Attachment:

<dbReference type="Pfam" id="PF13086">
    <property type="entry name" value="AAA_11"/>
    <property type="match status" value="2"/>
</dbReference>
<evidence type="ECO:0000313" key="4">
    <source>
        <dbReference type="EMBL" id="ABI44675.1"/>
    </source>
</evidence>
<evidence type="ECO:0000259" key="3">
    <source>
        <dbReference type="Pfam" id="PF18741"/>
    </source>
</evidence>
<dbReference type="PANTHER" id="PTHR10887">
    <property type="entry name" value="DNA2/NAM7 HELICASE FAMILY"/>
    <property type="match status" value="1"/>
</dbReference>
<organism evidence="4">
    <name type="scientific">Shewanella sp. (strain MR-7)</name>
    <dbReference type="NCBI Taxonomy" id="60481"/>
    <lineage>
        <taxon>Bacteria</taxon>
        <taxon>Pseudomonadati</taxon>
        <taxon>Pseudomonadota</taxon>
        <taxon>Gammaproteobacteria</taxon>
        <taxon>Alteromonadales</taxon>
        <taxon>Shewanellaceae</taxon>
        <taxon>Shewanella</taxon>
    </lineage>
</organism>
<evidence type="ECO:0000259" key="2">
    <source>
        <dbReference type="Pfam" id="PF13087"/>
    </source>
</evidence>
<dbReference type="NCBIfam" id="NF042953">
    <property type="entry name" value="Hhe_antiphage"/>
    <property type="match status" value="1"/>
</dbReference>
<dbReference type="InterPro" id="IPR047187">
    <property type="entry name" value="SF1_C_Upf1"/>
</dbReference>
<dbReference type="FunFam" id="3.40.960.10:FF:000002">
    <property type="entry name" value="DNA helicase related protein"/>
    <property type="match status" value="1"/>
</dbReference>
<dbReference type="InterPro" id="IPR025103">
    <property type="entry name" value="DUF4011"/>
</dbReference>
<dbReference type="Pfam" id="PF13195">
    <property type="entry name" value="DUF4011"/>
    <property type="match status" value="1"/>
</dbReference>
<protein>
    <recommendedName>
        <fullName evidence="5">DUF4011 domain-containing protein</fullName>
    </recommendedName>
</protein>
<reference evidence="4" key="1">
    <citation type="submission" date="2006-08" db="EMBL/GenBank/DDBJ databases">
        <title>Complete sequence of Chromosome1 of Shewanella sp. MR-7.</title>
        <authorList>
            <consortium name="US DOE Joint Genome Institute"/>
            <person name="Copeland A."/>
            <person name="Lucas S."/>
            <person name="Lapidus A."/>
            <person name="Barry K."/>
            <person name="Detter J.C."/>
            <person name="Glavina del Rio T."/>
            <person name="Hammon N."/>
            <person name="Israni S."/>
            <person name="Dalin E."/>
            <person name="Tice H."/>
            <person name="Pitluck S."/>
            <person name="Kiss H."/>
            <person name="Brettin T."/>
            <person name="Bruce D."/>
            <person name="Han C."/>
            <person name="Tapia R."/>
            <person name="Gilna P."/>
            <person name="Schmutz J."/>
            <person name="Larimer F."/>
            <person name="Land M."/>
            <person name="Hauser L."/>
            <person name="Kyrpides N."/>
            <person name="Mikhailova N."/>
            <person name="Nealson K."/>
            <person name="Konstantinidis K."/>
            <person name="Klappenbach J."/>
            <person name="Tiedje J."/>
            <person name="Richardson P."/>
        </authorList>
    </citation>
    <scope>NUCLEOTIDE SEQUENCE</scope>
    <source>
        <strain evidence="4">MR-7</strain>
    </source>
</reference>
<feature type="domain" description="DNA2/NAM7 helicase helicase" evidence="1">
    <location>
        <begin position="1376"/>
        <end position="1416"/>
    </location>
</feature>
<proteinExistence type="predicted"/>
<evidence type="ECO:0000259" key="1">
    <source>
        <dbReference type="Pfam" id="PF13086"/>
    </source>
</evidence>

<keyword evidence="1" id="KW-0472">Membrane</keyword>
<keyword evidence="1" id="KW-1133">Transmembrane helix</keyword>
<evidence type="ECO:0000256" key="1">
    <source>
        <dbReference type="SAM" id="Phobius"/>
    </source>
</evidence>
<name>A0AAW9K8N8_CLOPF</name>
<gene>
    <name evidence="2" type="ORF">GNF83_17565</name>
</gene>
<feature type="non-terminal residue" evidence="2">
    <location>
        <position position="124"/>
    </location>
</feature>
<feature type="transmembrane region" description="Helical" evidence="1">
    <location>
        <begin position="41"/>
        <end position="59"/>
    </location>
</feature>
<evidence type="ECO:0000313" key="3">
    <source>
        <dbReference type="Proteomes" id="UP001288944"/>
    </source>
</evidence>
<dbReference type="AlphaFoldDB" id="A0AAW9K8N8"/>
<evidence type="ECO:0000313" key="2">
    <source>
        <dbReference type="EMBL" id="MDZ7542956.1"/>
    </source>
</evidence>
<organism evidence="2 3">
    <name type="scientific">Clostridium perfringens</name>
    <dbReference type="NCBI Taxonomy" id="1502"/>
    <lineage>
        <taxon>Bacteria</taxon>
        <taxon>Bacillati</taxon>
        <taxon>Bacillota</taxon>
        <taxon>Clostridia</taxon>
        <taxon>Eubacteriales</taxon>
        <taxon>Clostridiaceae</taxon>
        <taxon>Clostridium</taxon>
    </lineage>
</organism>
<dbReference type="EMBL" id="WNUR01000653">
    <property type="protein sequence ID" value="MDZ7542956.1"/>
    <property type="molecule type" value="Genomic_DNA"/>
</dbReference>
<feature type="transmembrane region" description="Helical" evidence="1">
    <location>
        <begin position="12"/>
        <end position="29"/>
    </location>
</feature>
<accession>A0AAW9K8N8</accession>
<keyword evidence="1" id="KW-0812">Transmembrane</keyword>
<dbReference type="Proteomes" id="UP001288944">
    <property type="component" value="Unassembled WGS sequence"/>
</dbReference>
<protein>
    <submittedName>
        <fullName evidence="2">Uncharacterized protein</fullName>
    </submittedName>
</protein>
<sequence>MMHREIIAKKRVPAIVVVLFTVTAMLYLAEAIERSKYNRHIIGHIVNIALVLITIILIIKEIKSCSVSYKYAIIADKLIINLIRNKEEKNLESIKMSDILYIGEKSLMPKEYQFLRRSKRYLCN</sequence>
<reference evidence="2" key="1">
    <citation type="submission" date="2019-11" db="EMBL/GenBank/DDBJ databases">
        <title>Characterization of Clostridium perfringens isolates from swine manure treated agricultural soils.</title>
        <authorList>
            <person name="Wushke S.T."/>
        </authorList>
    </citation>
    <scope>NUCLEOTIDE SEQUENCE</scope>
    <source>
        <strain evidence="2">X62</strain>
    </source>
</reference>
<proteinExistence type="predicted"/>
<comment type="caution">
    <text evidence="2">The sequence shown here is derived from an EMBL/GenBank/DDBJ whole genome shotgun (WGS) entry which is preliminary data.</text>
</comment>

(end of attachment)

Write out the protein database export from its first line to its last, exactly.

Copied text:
<dbReference type="Pfam" id="PF13086">
    <property type="entry name" value="AAA_11"/>
    <property type="match status" value="2"/>
</dbReference>
<evidence type="ECO:0000313" key="4">
    <source>
        <dbReference type="EMBL" id="ABI44675.1"/>
    </source>
</evidence>
<evidence type="ECO:0000259" key="3">
    <source>
        <dbReference type="Pfam" id="PF18741"/>
    </source>
</evidence>
<dbReference type="PANTHER" id="PTHR10887">
    <property type="entry name" value="DNA2/NAM7 HELICASE FAMILY"/>
    <property type="match status" value="1"/>
</dbReference>
<organism evidence="4">
    <name type="scientific">Shewanella sp. (strain MR-7)</name>
    <dbReference type="NCBI Taxonomy" id="60481"/>
    <lineage>
        <taxon>Bacteria</taxon>
        <taxon>Pseudomonadati</taxon>
        <taxon>Pseudomonadota</taxon>
        <taxon>Gammaproteobacteria</taxon>
        <taxon>Alteromonadales</taxon>
        <taxon>Shewanellaceae</taxon>
        <taxon>Shewanella</taxon>
    </lineage>
</organism>
<evidence type="ECO:0000259" key="2">
    <source>
        <dbReference type="Pfam" id="PF13087"/>
    </source>
</evidence>
<dbReference type="NCBIfam" id="NF042953">
    <property type="entry name" value="Hhe_antiphage"/>
    <property type="match status" value="1"/>
</dbReference>
<dbReference type="InterPro" id="IPR047187">
    <property type="entry name" value="SF1_C_Upf1"/>
</dbReference>
<dbReference type="FunFam" id="3.40.960.10:FF:000002">
    <property type="entry name" value="DNA helicase related protein"/>
    <property type="match status" value="1"/>
</dbReference>
<dbReference type="InterPro" id="IPR025103">
    <property type="entry name" value="DUF4011"/>
</dbReference>
<dbReference type="Pfam" id="PF13195">
    <property type="entry name" value="DUF4011"/>
    <property type="match status" value="1"/>
</dbReference>
<protein>
    <recommendedName>
        <fullName evidence="5">DUF4011 domain-containing protein</fullName>
    </recommendedName>
</protein>
<reference evidence="4" key="1">
    <citation type="submission" date="2006-08" db="EMBL/GenBank/DDBJ databases">
        <title>Complete sequence of Chromosome1 of Shewanella sp. MR-7.</title>
        <authorList>
            <consortium name="US DOE Joint Genome Institute"/>
            <person name="Copeland A."/>
            <person name="Lucas S."/>
            <person name="Lapidus A."/>
            <person name="Barry K."/>
            <person name="Detter J.C."/>
            <person name="Glavina del Rio T."/>
            <person name="Hammon N."/>
            <person name="Israni S."/>
            <person name="Dalin E."/>
            <person name="Tice H."/>
            <person name="Pitluck S."/>
            <person name="Kiss H."/>
            <person name="Brettin T."/>
            <person name="Bruce D."/>
            <person name="Han C."/>
            <person name="Tapia R."/>
            <person name="Gilna P."/>
            <person name="Schmutz J."/>
            <person name="Larimer F."/>
            <person name="Land M."/>
            <person name="Hauser L."/>
            <person name="Kyrpides N."/>
            <person name="Mikhailova N."/>
            <person name="Nealson K."/>
            <person name="Konstantinidis K."/>
            <person name="Klappenbach J."/>
            <person name="Tiedje J."/>
            <person name="Richardson P."/>
        </authorList>
    </citation>
    <scope>NUCLEOTIDE SEQUENCE</scope>
    <source>
        <strain evidence="4">MR-7</strain>
    </source>
</reference>
<feature type="domain" description="DNA2/NAM7 helicase helicase" evidence="1">
    <location>
        <begin position="1376"/>
        <end position="1416"/>
    </location>
</feature>
<proteinExistence type="predicted"/>
<evidence type="ECO:0000259" key="1">
    <source>
        <dbReference type="Pfam" id="PF13086"/>
    </source>
</evidence>

<keyword evidence="1" id="KW-0472">Membrane</keyword>
<keyword evidence="1" id="KW-1133">Transmembrane helix</keyword>
<evidence type="ECO:0000256" key="1">
    <source>
        <dbReference type="SAM" id="Phobius"/>
    </source>
</evidence>
<name>A0AAW9K8N8_CLOPF</name>
<gene>
    <name evidence="2" type="ORF">GNF83_17565</name>
</gene>
<feature type="non-terminal residue" evidence="2">
    <location>
        <position position="124"/>
    </location>
</feature>
<feature type="transmembrane region" description="Helical" evidence="1">
    <location>
        <begin position="41"/>
        <end position="59"/>
    </location>
</feature>
<evidence type="ECO:0000313" key="3">
    <source>
        <dbReference type="Proteomes" id="UP001288944"/>
    </source>
</evidence>
<dbReference type="AlphaFoldDB" id="A0AAW9K8N8"/>
<evidence type="ECO:0000313" key="2">
    <source>
        <dbReference type="EMBL" id="MDZ7542956.1"/>
    </source>
</evidence>
<organism evidence="2 3">
    <name type="scientific">Clostridium perfringens</name>
    <dbReference type="NCBI Taxonomy" id="1502"/>
    <lineage>
        <taxon>Bacteria</taxon>
        <taxon>Bacillati</taxon>
        <taxon>Bacillota</taxon>
        <taxon>Clostridia</taxon>
        <taxon>Eubacteriales</taxon>
        <taxon>Clostridiaceae</taxon>
        <taxon>Clostridium</taxon>
    </lineage>
</organism>
<dbReference type="EMBL" id="WNUR01000653">
    <property type="protein sequence ID" value="MDZ7542956.1"/>
    <property type="molecule type" value="Genomic_DNA"/>
</dbReference>
<feature type="transmembrane region" description="Helical" evidence="1">
    <location>
        <begin position="12"/>
        <end position="29"/>
    </location>
</feature>
<accession>A0AAW9K8N8</accession>
<keyword evidence="1" id="KW-0812">Transmembrane</keyword>
<dbReference type="Proteomes" id="UP001288944">
    <property type="component" value="Unassembled WGS sequence"/>
</dbReference>
<protein>
    <submittedName>
        <fullName evidence="2">Uncharacterized protein</fullName>
    </submittedName>
</protein>
<sequence>MMHREIIAKKRVPAIVVVLFTVTAMLYLAEAIERSKYNRHIIGHIVNIALVLITIILIIKEIKSCSVSYKYAIIADKLIINLIRNKEEKNLESIKMSDILYIGEKSLMPKEYQFLRRSKRYLCN</sequence>
<reference evidence="2" key="1">
    <citation type="submission" date="2019-11" db="EMBL/GenBank/DDBJ databases">
        <title>Characterization of Clostridium perfringens isolates from swine manure treated agricultural soils.</title>
        <authorList>
            <person name="Wushke S.T."/>
        </authorList>
    </citation>
    <scope>NUCLEOTIDE SEQUENCE</scope>
    <source>
        <strain evidence="2">X62</strain>
    </source>
</reference>
<proteinExistence type="predicted"/>
<comment type="caution">
    <text evidence="2">The sequence shown here is derived from an EMBL/GenBank/DDBJ whole genome shotgun (WGS) entry which is preliminary data.</text>
</comment>